Peace through art
A popular exhibit celebrating John Lennon’s other talent returns to New Hope.
By Naila Francis
Long before he picked up a guitar, John Lennon was a doodler.
The cerebral Beatle, who spent three years at the Liverpool Art Institute before immersing himself in the music that would define his career, always loved drawing and sketching.
His line drawings, in pen, pencil or Japanese sumi ink, were the work of an impulsive creativity, bringing his philosophies, wry humor, playfulness and deep devotion to family to quick, inventive life.
Yet his rise to fame with the Beatles overshadowed that talent.
“John wanted his artwork to be shown. He was really trying to find a gallery that would accept him, but most galleries in those days just said, ‘Oh, he’s a famous musician. Whatever he does artwork-wise must be in the vein of a rocker.’ They weren’t particularly interested in showing his work,” recalls his widow, Yoko Ono. “Even if you’re an incredibly talented artist like John, it’s very difficult to share that with people who are used to you being talented in another avenue.”
Thirty-two years after his death, however, a traveling exhibit of his artwork has found enduring popularity among music and art aficionados alike. The collection of almost 100 drawings, limited-edition lithographs, serigraphs, copper etchings and lyric prints returns to New Hope this weekend as a fundraiser for FACT (Fighting AIDS Continuously Together) Bucks County.
“The Art of John Lennon,” presented by Ono and Legacy Fine Art & Productions, will be on display from Friday through Sunday at Occasions at Union Square. The “pop-up” exhibit was first brought to New Hope in 2004 and again in 2009. This time, visitors will be treated to 10 to 15 newly included works.
“The focus is to realize his career as a visual artist, which, while not as popular as his career musically with the Beatles or solo, still holds a lot of water with his fans and with the public,” says Legacy’s Rudy Siegel.
Lennon’s artwork did get some exposure in his lifetime. His drawings were used to illustrate his 1964 book “In His Own Write,” as well as “A Spaniard in the Works” the following year. Additionally, he chose several drawings from “Bag One,” a portfolio he created in 1969 depicting his wedding and honeymoon with Ono, to be produced as limited-edition lithographs and sold in several galleries.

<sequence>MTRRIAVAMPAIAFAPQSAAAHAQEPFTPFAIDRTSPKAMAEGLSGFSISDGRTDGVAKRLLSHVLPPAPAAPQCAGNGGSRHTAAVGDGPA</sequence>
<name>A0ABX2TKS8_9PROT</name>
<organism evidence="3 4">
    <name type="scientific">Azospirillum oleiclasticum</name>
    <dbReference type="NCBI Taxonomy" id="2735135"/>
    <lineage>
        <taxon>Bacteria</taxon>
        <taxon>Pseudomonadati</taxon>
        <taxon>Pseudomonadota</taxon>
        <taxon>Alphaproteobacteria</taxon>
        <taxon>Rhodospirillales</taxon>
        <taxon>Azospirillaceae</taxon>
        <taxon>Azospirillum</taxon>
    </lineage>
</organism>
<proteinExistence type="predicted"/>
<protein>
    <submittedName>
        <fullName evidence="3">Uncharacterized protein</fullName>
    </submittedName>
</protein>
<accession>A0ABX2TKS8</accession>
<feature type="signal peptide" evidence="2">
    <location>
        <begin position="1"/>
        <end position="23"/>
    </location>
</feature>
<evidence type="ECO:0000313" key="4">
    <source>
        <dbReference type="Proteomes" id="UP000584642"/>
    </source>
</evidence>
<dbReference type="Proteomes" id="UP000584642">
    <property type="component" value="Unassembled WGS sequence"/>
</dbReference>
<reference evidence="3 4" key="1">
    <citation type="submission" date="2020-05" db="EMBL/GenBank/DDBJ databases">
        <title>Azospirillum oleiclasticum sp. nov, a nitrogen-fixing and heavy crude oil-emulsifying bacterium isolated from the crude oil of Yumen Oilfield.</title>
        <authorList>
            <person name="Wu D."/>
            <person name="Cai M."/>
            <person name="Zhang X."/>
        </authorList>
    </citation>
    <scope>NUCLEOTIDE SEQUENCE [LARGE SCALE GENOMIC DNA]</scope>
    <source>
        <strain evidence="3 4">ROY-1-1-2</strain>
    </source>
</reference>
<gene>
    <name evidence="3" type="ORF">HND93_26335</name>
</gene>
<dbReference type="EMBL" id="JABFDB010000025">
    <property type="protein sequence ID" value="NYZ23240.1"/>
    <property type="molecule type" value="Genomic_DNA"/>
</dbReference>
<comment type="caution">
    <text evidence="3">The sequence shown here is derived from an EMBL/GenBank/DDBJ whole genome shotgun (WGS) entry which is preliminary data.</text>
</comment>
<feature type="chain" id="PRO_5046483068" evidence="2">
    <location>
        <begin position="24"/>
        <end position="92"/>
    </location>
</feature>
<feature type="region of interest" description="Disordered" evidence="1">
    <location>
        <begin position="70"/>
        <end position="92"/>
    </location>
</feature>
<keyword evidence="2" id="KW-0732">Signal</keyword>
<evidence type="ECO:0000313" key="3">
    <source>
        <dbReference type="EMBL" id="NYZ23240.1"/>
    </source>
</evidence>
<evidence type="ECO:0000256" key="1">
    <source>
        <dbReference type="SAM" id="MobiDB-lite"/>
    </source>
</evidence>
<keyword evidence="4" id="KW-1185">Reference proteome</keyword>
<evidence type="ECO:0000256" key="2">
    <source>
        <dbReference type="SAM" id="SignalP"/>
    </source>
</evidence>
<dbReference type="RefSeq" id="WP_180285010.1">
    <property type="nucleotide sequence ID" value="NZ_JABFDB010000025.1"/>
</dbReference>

But when the Scotland Yard confiscated the art at a London gallery in protest of some of the more-erotic images, Lennon was discouraged from showing his art for many years.
“When he passed away, I thought I’d better do this for him,” says the 80-year-old Ono, speaking by phone from Europe where she recently curated and performed at London’s Meltdown music festival. “He was very proud of his artwork and that’s why he really wanted to show people. He was very happy about his success as a musician, but he was an artist, as well.”
In 1986, she began releasing limited editions of some of his drawings before seizing upon the idea of a traveling exhibit to not only re-establish Lennon’s place as a visual artist while spreading his hopeful messages but raise funds and awareness for local charities.
Siegel recalls the first time he saw the exhibit in Portland, Maine, in 2002, before he became involved with producing and marketing the events themselves.
“I was blown away by how prolific he was as an artist and how he captured himself so often. He was able to convey where he was in his life or an emotion he had with all these little faces he drew of himself,” says Siegel. “No matter what you think of her personally or professionally, I think Yoko is really perpetuating John’s legacy and keeping it really simple.
“The overriding message of the artwork and collection is all about peace and love.”
The exhibit also shows Lennon’s evolution as an artist.
“During the early ’60s, when he was writing more pop-centric songs like ‘Drive My Car’ and ‘Love Me Do,’ his drawings were more simplistic and definitely cartoonish,” says Siegel. “As he broke from the Beatles and they split up, he got a little bit more political, a little more introspective with his songwriting and that’s similar with his drawings.”
His lyrics reveal contrasting periods, too, some of them obviously penned in haste — “They look like a doctor’s prescription,” says Siegel — while others are in reworked and edited form.
“He had an incredible sense of humor and that is showing in all of his artwork and music,” says Ono. “His work is kind of minimalist in both music and art. It’s extremely interesting that his way of creating music and art are very much of right now. It goes with the trend now.”
Ultimately, she believes the exhibit conveys a sense of joy and positivity.
“The reason I want to promote John’s work is because it’s good and it will be very interesting for people and give them encouragement and inspiration and all that together promotes world peace,” says Ono. “And I really think we will have world peace soon.”
– The Bucks County Courier Times and The Intelligencer